Humans accomplish complex tasks through series of simple steps. Each of these steps can be easily put into one’s head and manipulated to project the results of decisions. Sometimes this is an entirely unconscious process, as it is when you’re fighting someone with a sword. Sometimes it involves a lot of conscious deliberation, as when a general is decided where to commit his forces for an offensive. Through practice we prod the environment and learn how it works, then we project the results of possible actions and pick those actions that we believe best align with our interests. This doesn’t happen in complex, monstrous steps. It happens one instruction, one alteration, one simple judgment at a time.
The most fun we have while playing games is often when we’re pushing the boundaries of what we understand about the game’s systems—when we try something new that might empower our character significantly, when we combine different mechanics in a novel way, when we’re just exploring to see what’s over the next hill for the first time. Boredom ensues when we’ve fully digested a game’s systems and can accurately predict what will occur in just about any in-game situation.
Never underestimate the amount of perceivable complexity that can arise from the interaction of simple rules. There are only four different genetic bases that, in their repetition throughout strands of DNA, generate the complexity of the entire human body.
When I write about enhancing the simulation in MMORPGs, I’m not talking about making the games more complex for the player in arbitrary ways. The proper simulation hides the complexity within the game systems so that when the player takes an action in the game world, the result will be easily understandable as an analogue to how the action might effect the real world. Instead of the player learning a thousand exceptions to how the real world works, the player can learn several in-game actions that work roughly the same as they’d work in real life. A very smooth and intuitive gameplay experience results as long as the simulation is of consistent depth—everything with equal importance should be simulated with a similar degree of complexity and with similar attention towards accuracy to real-world systems.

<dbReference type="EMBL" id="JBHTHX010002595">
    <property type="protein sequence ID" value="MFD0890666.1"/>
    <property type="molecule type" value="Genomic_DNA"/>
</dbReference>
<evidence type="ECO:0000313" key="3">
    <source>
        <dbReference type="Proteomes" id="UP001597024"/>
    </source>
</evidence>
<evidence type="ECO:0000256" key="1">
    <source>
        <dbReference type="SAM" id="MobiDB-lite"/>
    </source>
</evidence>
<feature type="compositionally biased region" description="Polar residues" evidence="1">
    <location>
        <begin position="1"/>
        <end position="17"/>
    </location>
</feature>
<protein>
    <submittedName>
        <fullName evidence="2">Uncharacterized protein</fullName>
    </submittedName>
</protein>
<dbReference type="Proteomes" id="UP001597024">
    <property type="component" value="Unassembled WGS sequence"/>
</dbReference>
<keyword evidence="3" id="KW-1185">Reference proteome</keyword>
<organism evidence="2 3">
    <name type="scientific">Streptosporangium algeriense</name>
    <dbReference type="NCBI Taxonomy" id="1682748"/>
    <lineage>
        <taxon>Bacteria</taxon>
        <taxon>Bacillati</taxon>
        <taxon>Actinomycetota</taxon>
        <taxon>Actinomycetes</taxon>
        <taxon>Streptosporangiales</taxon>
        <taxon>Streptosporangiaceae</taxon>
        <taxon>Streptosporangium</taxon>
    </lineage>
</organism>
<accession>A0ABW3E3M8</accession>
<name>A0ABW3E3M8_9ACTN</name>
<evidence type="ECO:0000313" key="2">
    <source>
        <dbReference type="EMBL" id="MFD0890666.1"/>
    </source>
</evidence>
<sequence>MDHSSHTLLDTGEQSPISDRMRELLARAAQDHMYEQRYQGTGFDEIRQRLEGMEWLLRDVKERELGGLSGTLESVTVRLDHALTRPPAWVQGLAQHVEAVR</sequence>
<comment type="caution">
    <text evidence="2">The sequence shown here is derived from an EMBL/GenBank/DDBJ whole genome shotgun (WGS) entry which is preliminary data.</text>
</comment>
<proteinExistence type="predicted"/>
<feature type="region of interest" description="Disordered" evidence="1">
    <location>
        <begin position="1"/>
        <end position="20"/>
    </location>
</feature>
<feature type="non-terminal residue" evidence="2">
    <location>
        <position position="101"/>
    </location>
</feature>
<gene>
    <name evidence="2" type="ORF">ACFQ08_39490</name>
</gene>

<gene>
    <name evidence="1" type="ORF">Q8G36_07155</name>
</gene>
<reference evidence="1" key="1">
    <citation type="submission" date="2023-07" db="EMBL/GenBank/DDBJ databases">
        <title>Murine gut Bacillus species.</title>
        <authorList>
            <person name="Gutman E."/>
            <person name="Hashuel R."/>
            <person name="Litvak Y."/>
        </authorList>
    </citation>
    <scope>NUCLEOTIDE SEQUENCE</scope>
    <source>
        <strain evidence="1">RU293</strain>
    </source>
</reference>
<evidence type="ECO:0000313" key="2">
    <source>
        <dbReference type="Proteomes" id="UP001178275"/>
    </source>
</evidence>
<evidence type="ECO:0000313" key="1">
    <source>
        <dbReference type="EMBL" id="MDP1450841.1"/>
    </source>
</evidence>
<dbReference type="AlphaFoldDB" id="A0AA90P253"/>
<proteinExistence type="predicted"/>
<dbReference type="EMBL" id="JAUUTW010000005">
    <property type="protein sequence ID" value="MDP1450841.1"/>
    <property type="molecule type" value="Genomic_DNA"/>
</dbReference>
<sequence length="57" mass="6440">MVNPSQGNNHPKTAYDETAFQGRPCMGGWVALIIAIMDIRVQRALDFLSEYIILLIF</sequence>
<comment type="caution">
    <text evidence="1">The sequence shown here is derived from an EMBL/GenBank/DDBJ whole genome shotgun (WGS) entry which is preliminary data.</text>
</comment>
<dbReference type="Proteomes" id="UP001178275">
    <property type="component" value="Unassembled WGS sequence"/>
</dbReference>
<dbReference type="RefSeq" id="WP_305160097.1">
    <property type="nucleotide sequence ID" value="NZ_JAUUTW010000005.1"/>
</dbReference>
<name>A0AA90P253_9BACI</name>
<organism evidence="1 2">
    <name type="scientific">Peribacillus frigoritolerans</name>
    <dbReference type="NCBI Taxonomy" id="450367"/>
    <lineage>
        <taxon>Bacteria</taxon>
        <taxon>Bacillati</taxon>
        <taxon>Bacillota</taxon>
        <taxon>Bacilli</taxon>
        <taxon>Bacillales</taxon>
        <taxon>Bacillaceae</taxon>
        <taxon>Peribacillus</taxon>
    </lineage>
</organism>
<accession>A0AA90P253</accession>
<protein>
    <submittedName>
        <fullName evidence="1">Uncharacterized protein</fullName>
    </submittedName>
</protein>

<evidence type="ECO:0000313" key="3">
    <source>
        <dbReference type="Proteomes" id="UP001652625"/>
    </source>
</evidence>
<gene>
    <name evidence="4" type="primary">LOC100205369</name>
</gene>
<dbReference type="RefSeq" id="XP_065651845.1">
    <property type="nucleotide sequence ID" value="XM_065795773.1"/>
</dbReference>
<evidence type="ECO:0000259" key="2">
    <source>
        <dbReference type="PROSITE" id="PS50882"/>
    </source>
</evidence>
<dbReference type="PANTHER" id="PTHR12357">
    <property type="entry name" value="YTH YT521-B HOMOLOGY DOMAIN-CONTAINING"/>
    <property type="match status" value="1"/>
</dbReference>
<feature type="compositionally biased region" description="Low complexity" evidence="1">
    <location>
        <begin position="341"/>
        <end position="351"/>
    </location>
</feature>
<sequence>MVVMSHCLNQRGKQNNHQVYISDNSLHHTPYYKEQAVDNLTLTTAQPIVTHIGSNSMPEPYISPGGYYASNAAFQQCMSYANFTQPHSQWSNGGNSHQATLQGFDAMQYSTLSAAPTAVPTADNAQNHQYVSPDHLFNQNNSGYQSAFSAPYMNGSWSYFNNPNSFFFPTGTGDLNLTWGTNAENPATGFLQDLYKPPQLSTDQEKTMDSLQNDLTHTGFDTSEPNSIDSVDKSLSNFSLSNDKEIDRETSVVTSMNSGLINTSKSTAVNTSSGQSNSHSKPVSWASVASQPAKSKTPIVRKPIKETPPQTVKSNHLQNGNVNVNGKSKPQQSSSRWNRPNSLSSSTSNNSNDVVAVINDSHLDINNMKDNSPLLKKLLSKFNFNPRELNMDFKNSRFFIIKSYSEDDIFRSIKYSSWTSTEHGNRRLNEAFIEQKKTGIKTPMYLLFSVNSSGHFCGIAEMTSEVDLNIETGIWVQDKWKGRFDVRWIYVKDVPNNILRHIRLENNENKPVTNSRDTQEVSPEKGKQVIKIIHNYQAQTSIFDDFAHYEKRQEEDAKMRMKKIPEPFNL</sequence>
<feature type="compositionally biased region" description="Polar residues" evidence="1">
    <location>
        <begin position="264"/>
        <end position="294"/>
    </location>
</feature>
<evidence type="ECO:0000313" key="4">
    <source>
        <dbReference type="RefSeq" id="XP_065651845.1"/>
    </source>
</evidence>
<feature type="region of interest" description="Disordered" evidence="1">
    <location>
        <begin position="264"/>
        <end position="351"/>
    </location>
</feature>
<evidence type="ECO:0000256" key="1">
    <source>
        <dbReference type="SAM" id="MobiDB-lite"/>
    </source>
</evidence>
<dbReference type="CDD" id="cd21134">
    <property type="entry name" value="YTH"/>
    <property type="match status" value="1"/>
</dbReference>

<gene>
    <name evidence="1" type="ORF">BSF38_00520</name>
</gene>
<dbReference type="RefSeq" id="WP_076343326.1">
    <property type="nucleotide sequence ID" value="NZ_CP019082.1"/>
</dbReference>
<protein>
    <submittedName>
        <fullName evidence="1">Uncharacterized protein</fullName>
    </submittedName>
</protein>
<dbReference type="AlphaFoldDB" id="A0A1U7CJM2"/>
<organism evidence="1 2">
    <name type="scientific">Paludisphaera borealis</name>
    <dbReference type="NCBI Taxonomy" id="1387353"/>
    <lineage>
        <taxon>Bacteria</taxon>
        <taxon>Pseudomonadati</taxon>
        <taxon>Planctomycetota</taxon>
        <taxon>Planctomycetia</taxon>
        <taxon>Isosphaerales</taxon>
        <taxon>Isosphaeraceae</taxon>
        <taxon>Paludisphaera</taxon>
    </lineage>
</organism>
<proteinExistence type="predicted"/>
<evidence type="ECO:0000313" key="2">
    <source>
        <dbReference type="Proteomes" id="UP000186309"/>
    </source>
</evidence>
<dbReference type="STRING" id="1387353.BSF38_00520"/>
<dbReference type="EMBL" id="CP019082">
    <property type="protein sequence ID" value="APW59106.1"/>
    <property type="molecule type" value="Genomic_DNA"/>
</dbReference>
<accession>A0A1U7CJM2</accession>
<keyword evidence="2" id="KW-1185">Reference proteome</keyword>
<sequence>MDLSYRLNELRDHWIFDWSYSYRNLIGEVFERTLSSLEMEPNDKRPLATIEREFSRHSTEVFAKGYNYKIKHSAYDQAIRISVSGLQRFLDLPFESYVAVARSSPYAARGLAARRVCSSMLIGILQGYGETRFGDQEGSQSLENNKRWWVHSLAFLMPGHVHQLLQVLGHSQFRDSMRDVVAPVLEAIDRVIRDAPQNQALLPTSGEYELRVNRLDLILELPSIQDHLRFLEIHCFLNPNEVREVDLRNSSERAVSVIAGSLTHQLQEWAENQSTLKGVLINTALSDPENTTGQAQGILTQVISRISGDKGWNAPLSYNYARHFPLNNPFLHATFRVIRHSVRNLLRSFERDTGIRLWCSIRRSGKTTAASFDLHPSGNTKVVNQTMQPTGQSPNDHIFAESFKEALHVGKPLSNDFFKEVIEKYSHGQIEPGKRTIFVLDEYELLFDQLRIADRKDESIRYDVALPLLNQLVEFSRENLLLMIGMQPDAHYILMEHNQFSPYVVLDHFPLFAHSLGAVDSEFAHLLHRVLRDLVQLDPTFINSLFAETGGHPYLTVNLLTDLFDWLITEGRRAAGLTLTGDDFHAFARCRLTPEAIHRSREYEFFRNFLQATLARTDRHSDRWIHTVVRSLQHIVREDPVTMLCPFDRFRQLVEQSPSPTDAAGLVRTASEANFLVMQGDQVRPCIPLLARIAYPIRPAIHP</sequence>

Great game design puts the user in command of a situation that she can grok quickly and effect with intention via making interesting decisions and executing those decisions through the game’s interface. Simulation makes sense when the game makes an attempt to present a world vaguely like our own. For abstract games like Tetris, the game is best served by keeping the rules as simple as possible and revealing them directly to the player because the rules are, from the player’s view, arbitrary. MMOs combine the arbitrariness of Tetris, which is best served by simple mechanics and a simple interface, with the simulation-esque aspects of a game world where complexity is required—at least under the hood—to ensure a relatable simulation. I maintain that our best bet is to embrace the simulation and play to the strengths of the world-like metaphor on which MMORPGs rely.
To the player, the simplicity and intuitiveness of a game system is not dictated by the number of rules, but instead by how well the game’s metaphors hold. Simplicity and depth are our goals, but that doesn’t mean arbitrariness and extreme abstraction.
(I expect this post will not be readily understood, primarily because the distinction I’m making is subtle. I seem to contradict myself within the article, but I’m actually being consistent: Complexity in simulation isn’t complexity in play, simplicity in play can derive from a complex simulation—the goal is simplicity in play, depth comes from complexity of simulation.
I anticipate writing more on this topic in the future. There are a number of points here that definitely need more exposition before becoming clear.)